A Crime Nobody Cares About

I’m reading one of Peter Robinson’s mysteries, and it seems like this very solid writer really messed up by constructing his novel around one crime nobody cares about : the copyright violation. 

I mean you might care about it hugely in real life but would you want to read an entire novel about this scary villain who – oh horror! – sold illegal copies of Star Wars videogames?

This is a kind of crime that stands even lower on the hierarchy of suitable plots for a mystery novel than the murderer of an adult male.

Why Do We Need Scholarly Journals?

Voxcorvegis, who is a physicist, asks the following question:

 Universities around the world are cutting back on their services in the name of “austerity.” One such budget frequently being slashed is the one for scholarly journal subscriptions. This, sadly, is every bit as true in the sciences as it is the Humanities, but what I can’t understand is why it is such a huge problem. You see, as a physicist, I cannot recall the last time I have actually had cause to read a scholarly journal for the sake of catching-up on cutting-edge research. This is because I read all of my papers on the ArXiv,  a website offered by the Cornell University Library upon which physicists (as well as mathematicians, statisticians, quantitative biologists, financial economists and computer scientists) from around the world post the drafts of their papers before publishing them in journals.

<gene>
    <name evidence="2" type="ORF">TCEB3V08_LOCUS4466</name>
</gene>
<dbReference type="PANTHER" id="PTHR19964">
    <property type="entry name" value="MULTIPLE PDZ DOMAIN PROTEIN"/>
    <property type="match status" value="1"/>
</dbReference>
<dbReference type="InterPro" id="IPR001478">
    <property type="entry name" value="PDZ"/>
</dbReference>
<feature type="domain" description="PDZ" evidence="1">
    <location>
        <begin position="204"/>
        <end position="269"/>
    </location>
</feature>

We don’t have anything of the kind in my field, although it would be great if we did. I feel like many of the older people in the Humanities are very reluctant to embrace technology. Some even need to be convinced that if a highly reputable journal moves to an online version from a print-only version, this doesn’t mean that the journal has lost in quality.

At the same time, the creation of such a database will not serve the issue of us needing subscriptions to journals. In Humanities, we are not looking for the most recent, cutting-edge research. The most recent sources are not necessarily superior to the ones published 20, 30, 40 years ago. If I don’t have access to articles from the 70s and the 80s, I’m in deep trouble in terms of my research. I need access to everything that has ever been published on a subject I’m researching.

Simply put, we are not a field where linear progress occurs. Rather, we move in a variety of directions at any given time. When I offer new insights into a genre, for example, those insights don’t necessarily cancel out the ones made by a scholar of literature who worked in the 1940s.

On Austerity

This excuse that there is suddenly not enough money to support education, medical care, public libraries, unemployment benefits, etc. is now being used all over the world. We hear these lies so much that eventually many people are bound to believe them.

But none of it is true. There is money aplenty. There are tons of resources. The only thing that changed is that the greedy politicians and bureaucrats have gotten much greedier.

I am absolutely convinced of this because I see it on a smaller scale at my university, for example. All of a sudden, there is no money to continue database and scholarly journal subscriptions. Yeah, right. In the meanwhile, the administrators live in veritable castles with no attempt to practice austerity. Maybe I should publish a photo or two.

No money. Pssst!

A little More on Online Courses

For the first time in a long time my Freshman-level course on Hispanic Civilization has become hard to teach. And I mean that in a good way.

In a regular face-to-face course, you ask students, “Does anybody have any questions?” and immediately several hand flow up into the air.